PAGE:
Ehlers-Danlos syndrome: Diagnosing and treating an ‘invisible’ disease
January 6, 2022
Isabel Huang, M.D., is an Assistant Professor in the Department of Physical Medicine and Rehabilitation at UT Southwestern. She specializes in pain management for individuals suffering from musculoskeletal injuries, degenerative injuries, hypermobility, and neuropathic pain.
After earning her medical degree at the University of Cincinnati College of Medicine, Dr. Huang completed her internship in general surgery and her residency in physical medicine and rehabilitation at the McGovern School of Medicine at UTHealth in Houston, Texas.
Prior to joining the UT Southwestern faculty, Dr. Huang was an Assistant Professor at the Texas Institute of Rehabilitation and Research (TIRR).
In addition to her clinical duties, Dr. Huang enjoys teaching the physical medicine and rehabilitation (PM&R) residents and medical students at UT Southwestern, and is on the Residency Wellness Committee. She is also a director of the annual Research Competition for UT Southwestern's PM&R residents, otherwise known as "Shark Tank." Her research focuses on female physician wellness and early mobilization in the intensive care unit.
Dr. Huang is a member of the American Academy of Physical Medicine and Rehabilitation, the Dallas County Medical Association, the Texas Medical Association, and the Texas Physical Medicine and Rehabilitation Society.
If you’re experiencing musculoskeletal pain – such as pain in your shoulders, knees, or hips – physical medicine and rehabilitation specialist Isabel Huang, M.D., offers the latest nonsurgical options for relief and often can help increase function for an improved quality of life.
“No one wants to live with pain,” Dr. Huang says. “But there are also many people who don’t want to take oral pain medications for the rest of their lives or are unable to undergo surgery. I can help maximize their pain relief with a more conservative approach.”
When an injection is the most effective remedy, Dr. Huang can provide trigger-point injections of anesthetics for myofascial pain, joint injections for joint pain, or tendon sheath injections for inflamed tendons.
She uses ultrasound, the latest imaging technology for injections. Injections have been traditionally performed without imaging guidance or under X-ray imaging. She feels that with the use of ultrasound she is able to improve accuracy, thereby decreasing complications. Ultrasound helps her visualize the needle as she advances it towards the target, increasing accuracy for pain relief and decreasing complications. And since ultrasound doesn’t emit radiation, it also reduces radiation exposure to patients versus X-ray imaging.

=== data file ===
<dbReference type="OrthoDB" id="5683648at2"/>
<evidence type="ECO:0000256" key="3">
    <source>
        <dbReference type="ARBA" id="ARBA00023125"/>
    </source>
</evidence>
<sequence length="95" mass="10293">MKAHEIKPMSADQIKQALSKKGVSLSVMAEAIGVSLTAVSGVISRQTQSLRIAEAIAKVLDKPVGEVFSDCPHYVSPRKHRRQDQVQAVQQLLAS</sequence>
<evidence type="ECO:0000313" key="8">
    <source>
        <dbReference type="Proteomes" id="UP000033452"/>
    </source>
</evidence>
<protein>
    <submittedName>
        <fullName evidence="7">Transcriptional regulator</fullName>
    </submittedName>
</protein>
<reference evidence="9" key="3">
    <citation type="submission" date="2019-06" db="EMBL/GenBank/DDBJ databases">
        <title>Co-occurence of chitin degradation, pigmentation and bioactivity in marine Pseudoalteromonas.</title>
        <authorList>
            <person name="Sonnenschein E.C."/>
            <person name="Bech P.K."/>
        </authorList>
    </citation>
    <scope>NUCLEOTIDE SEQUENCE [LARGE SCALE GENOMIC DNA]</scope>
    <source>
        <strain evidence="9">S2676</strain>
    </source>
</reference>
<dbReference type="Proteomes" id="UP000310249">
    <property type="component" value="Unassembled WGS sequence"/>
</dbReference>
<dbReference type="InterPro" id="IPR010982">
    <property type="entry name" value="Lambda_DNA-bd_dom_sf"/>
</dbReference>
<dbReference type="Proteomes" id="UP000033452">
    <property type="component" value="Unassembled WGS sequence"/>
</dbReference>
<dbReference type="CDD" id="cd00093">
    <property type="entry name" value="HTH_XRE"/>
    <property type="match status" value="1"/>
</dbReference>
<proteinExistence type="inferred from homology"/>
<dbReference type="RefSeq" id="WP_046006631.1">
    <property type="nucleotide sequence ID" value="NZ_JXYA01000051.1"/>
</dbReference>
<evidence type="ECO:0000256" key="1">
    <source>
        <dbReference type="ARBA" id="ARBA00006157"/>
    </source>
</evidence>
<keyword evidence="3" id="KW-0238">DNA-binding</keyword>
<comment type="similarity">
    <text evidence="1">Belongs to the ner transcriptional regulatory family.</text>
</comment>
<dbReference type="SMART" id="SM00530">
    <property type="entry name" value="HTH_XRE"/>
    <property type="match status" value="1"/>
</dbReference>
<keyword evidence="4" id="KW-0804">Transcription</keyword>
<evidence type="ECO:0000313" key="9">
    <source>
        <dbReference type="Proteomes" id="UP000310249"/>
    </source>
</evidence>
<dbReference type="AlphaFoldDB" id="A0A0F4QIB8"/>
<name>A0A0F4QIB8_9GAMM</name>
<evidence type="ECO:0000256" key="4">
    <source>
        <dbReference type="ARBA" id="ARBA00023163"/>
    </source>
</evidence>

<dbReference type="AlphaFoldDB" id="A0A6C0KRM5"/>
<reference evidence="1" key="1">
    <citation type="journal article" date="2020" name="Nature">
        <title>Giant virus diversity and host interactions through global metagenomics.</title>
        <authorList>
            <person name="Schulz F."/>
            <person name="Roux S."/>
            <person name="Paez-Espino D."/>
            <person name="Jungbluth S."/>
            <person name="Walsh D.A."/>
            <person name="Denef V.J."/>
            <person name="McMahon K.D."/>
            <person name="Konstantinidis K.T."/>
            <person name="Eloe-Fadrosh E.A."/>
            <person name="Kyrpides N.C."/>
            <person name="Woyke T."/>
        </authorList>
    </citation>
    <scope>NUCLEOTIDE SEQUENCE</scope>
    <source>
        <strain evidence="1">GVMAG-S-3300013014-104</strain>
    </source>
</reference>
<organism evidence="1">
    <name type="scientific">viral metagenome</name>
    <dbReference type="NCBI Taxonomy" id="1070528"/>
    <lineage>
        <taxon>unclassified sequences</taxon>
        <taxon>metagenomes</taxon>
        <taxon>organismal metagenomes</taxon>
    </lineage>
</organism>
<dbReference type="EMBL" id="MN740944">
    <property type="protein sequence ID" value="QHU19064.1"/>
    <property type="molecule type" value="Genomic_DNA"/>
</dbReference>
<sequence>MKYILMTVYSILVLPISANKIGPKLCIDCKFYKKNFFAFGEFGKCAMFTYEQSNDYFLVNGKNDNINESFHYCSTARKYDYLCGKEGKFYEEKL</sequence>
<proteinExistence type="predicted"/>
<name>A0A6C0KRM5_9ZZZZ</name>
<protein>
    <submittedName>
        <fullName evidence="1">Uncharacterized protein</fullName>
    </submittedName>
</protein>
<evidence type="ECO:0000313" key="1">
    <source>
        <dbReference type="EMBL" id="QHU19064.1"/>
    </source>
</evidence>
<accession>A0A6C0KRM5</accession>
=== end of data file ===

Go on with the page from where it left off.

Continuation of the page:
She also has a special interest in individuals who suffer from hypermobility syndromes. She can work with patients to provide a comprehensive plan in order to address the multitude of difficulties that could arise or are associated with hypermobility.
Dr. Huang has a variety of general rehabilitation and pain management therapies at her fingertips. For her general rehabilitation patients, such as those who have suffered from brain or spinal cord injuries, she ensures they have the right therapeutic equipment and facilitates occupational or speech therapy, among other services. She is also adept at treating other diseases such as Ehlers Danlos Syndrome, sports injuries, carpal tunnel syndrome, De Quervain's tenosynovitis, and post-fracture rehabilitation.
When she’s helping patients address joint pain, such as bursitis or arthritis, or an injury, injections are often a preferred option in conjunction with therapy. Depending on a patient’s overall health and type of pain, injections of a steroid, hyalauronic acid, or nonsteroidal anti-inflammatory drug (NSAID) can provide quick relief and last for months.
Treating pain takes experience because the source can be difficult to pinpoint. Furthermore, she feels that addressing the person as a whole is the best approach to achieve better pain control.
“I really listen to my patients,” she says. “That’s what helps me determine how to address their pain because it gives me a glimpse into how it’s affecting their lives. The more I know and understand about what they’re experiencing, the better I can treat them.”